Book review – Joe Harkness – “Bird Therapy” @Unbounders


I received this book from Unbound, the excellent subscription publishing service where, like in the first days of publishing or with crowd-funders in general, you pledge an amount of money, then when enough people have pledged, the book is published and you get your copy (with your name in the list of subscribers at the back!). This is the first project I’ve pledged which has made it into book form – I had one failed one for a book about John Cowper Powys where I got a credit returned to me, and am waiting to see how two more do, “100 Voices” which shares 100 women’s voices 100 years (ish) after getting the vote, and “Ending the Pursuit” which I just pledged for as part of my aim to read more diverse voices/experiences. Funnily enough, I have a couple of other Unbound books on my TBR which I picked up locally, too! I picked this one right out of the middle of the TBR to read because I gave it to my best friend Emma for her birthday and she was reading it at the time, too.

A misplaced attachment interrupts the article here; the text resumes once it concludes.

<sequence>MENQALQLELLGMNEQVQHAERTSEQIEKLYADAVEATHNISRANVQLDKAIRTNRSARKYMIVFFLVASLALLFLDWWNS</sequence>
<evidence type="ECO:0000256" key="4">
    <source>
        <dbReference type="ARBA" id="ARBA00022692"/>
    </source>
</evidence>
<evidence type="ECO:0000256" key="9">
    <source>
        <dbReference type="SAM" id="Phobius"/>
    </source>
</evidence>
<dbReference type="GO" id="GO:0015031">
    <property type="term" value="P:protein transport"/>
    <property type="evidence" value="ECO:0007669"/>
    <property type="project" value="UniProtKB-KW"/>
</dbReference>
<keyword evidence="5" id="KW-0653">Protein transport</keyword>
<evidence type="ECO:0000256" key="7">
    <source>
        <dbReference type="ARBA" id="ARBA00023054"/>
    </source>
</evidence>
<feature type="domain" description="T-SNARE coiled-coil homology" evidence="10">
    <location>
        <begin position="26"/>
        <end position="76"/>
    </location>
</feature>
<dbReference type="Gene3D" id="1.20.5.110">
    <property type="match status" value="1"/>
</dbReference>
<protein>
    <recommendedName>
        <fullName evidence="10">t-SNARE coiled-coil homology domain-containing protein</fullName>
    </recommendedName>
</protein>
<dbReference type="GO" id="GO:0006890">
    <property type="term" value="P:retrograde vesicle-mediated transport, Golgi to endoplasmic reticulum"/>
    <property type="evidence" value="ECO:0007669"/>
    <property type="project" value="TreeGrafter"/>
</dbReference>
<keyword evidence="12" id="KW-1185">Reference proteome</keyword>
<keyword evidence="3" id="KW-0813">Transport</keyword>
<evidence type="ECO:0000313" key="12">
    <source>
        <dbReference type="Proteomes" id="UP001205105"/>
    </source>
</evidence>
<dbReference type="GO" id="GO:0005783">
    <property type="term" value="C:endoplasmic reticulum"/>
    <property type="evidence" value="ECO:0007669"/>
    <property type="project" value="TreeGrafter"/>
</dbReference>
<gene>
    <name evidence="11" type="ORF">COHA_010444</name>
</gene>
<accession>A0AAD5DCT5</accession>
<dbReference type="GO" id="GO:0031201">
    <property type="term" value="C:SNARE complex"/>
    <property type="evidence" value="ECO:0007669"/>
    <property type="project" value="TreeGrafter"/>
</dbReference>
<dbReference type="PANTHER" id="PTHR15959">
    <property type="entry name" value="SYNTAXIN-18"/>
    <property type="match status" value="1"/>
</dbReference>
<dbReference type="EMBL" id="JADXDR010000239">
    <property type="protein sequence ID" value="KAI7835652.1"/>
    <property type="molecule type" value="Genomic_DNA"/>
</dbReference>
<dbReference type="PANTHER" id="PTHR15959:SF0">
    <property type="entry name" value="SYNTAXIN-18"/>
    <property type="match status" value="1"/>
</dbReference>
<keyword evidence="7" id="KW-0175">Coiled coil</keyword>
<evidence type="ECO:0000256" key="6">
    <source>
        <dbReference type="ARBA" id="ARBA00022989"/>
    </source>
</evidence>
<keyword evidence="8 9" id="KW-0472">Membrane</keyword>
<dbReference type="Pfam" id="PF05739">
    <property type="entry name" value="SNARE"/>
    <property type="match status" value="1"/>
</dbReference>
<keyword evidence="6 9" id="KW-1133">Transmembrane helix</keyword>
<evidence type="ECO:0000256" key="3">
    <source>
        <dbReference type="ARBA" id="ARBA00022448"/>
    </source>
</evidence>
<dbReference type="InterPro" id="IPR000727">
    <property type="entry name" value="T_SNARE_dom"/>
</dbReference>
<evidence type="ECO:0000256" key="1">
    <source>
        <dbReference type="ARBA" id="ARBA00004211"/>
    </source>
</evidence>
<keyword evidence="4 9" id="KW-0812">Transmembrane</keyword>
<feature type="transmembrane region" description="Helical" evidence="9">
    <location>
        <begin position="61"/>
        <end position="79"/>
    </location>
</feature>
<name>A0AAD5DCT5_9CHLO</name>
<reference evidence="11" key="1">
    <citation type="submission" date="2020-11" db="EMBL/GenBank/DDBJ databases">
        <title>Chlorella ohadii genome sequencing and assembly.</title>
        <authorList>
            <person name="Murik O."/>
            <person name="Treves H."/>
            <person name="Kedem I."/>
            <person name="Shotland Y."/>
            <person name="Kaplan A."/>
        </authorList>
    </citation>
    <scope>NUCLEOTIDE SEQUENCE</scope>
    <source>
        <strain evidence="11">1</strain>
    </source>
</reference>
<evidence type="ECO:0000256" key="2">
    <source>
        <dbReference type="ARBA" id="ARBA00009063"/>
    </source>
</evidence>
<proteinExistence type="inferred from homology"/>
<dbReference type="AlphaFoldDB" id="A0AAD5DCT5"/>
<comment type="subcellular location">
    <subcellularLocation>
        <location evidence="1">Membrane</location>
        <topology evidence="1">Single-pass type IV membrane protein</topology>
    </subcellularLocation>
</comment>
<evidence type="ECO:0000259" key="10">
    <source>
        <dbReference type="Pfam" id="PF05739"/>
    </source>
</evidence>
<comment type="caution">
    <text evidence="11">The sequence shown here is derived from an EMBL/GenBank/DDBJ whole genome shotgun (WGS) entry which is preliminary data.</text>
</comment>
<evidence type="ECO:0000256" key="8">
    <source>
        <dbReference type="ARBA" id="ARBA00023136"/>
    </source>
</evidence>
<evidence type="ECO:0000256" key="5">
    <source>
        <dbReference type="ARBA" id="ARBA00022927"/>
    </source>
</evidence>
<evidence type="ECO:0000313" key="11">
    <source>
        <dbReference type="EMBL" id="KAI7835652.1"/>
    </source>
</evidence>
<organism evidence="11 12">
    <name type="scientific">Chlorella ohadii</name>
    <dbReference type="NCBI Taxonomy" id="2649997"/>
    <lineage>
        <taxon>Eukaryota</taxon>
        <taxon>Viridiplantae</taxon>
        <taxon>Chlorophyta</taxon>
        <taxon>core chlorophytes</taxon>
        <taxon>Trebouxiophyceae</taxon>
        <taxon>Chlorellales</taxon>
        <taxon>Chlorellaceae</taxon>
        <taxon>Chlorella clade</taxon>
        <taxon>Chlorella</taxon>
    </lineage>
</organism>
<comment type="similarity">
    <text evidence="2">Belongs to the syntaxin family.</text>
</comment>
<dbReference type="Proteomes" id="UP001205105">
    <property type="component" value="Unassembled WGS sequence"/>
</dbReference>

Joe Harkness – “Bird Therapy”

(04 May 2019 – from the publisher)

Starting with a powerful foreword by Chris Packham (trigger warning: there is talk of taking one’s own life including some information on planning: it is by no means suicide-positive of course) this book pulls no punches in its descriptions of the effects of poor mental health, but is ultimately a positive read and experience.